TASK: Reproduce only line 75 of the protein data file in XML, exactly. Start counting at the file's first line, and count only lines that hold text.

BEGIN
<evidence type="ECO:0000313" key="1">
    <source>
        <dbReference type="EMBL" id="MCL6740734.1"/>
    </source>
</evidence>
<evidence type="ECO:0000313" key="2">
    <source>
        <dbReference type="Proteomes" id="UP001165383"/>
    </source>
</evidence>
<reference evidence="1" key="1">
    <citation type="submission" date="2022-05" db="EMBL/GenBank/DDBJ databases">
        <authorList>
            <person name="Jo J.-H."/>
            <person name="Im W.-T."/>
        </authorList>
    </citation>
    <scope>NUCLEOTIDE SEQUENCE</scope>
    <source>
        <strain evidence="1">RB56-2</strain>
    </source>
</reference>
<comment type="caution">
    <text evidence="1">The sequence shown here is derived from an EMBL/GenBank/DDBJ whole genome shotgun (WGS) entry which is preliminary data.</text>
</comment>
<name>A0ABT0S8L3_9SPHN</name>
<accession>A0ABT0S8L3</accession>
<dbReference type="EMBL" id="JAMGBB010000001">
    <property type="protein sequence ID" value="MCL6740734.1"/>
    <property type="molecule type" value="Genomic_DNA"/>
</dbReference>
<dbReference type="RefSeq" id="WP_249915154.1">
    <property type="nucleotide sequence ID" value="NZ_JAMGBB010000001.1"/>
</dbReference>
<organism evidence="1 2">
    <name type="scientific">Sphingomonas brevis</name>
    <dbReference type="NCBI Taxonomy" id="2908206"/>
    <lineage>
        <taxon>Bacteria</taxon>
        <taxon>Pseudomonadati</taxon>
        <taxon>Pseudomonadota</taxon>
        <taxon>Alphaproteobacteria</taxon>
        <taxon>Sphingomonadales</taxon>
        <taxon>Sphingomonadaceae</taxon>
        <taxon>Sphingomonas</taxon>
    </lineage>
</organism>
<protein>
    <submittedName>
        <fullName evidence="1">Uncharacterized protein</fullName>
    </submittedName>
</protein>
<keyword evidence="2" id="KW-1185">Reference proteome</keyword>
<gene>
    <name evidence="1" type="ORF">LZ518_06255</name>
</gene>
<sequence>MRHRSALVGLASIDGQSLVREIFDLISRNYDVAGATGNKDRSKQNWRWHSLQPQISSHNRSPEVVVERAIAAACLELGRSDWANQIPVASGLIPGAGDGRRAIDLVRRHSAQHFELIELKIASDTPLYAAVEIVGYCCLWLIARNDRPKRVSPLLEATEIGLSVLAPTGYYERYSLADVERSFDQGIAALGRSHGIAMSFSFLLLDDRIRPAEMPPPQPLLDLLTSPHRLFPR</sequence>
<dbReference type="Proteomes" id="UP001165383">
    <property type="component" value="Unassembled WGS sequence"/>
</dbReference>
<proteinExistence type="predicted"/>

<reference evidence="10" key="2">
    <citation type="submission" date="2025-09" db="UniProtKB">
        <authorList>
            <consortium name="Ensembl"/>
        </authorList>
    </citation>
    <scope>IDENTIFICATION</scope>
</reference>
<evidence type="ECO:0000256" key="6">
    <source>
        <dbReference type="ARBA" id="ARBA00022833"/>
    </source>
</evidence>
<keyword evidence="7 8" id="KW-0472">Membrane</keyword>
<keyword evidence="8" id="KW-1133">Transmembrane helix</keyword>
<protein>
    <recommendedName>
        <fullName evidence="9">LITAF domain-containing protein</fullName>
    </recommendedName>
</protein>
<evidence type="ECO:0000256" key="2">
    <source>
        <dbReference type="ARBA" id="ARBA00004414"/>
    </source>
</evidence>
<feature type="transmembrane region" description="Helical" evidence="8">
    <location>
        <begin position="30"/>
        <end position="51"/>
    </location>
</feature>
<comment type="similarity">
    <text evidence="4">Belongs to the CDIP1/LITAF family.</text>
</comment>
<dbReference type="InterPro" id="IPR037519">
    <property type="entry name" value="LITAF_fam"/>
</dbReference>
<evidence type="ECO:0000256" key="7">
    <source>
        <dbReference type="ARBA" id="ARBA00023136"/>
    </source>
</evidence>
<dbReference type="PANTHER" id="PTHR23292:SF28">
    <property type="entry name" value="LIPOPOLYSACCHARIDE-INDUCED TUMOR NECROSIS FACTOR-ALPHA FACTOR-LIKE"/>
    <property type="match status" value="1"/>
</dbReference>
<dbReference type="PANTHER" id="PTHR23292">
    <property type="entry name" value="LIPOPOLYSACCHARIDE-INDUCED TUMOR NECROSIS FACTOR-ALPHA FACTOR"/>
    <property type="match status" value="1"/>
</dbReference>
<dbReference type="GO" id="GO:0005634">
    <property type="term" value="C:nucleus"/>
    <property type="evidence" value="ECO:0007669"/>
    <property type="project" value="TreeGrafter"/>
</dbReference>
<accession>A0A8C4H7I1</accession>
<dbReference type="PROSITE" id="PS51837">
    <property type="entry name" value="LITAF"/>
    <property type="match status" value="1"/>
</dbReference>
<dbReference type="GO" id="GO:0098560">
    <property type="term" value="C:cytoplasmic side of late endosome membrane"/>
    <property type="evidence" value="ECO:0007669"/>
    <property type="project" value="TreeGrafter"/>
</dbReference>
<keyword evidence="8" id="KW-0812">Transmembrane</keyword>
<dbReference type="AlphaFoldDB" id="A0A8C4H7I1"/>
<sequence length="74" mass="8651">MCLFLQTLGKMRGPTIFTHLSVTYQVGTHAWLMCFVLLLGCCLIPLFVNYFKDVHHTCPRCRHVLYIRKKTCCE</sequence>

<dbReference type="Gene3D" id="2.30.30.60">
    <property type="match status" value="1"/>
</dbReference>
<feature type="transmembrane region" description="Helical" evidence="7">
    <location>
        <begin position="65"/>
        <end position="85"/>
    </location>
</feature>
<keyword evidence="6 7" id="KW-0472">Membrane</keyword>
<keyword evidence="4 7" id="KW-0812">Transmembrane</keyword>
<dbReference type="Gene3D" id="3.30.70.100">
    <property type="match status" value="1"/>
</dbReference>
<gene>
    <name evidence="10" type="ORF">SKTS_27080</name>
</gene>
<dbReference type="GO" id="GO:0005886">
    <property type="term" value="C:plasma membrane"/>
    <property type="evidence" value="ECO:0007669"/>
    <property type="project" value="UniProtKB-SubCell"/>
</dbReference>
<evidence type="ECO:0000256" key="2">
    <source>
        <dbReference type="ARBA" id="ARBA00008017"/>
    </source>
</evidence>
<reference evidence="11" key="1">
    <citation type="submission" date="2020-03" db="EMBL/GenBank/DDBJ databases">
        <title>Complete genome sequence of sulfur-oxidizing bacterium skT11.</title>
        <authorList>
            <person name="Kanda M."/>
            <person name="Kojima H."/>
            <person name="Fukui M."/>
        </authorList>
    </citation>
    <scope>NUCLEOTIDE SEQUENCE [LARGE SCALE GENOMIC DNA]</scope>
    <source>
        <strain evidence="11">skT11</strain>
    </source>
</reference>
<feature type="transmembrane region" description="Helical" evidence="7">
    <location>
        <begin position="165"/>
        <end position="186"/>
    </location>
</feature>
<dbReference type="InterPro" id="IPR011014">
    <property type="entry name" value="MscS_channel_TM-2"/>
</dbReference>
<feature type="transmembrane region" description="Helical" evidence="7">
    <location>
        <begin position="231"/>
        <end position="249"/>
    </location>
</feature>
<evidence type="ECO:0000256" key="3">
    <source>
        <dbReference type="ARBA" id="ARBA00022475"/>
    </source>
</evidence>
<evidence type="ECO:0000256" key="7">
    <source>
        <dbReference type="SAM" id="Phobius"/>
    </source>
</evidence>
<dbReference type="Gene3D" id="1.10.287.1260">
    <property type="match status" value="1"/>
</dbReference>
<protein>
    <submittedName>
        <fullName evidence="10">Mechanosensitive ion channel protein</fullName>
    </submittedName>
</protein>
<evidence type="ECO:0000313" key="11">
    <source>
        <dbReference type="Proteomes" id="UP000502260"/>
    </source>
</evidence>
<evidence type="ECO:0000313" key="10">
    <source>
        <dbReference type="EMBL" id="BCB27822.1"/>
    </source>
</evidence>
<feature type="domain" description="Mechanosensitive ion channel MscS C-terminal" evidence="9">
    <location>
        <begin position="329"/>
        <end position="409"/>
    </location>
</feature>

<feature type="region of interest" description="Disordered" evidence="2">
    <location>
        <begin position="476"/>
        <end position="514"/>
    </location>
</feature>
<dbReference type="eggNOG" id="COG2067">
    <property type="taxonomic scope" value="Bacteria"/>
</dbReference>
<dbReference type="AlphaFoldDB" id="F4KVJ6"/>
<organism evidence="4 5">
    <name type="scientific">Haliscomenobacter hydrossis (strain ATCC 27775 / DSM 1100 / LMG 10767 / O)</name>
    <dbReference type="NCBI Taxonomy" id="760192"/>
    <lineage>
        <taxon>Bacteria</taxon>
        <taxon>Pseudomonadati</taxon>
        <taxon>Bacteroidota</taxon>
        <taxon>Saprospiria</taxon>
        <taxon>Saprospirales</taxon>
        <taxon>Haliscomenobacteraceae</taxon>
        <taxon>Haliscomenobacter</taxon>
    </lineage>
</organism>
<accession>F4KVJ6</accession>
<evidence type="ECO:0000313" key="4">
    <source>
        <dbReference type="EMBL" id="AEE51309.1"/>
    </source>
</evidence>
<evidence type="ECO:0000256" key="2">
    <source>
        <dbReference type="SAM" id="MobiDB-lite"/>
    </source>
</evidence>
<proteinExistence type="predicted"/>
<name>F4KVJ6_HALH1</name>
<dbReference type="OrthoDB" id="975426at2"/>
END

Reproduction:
<keyword evidence="7 8" id="KW-0472">Membrane</keyword>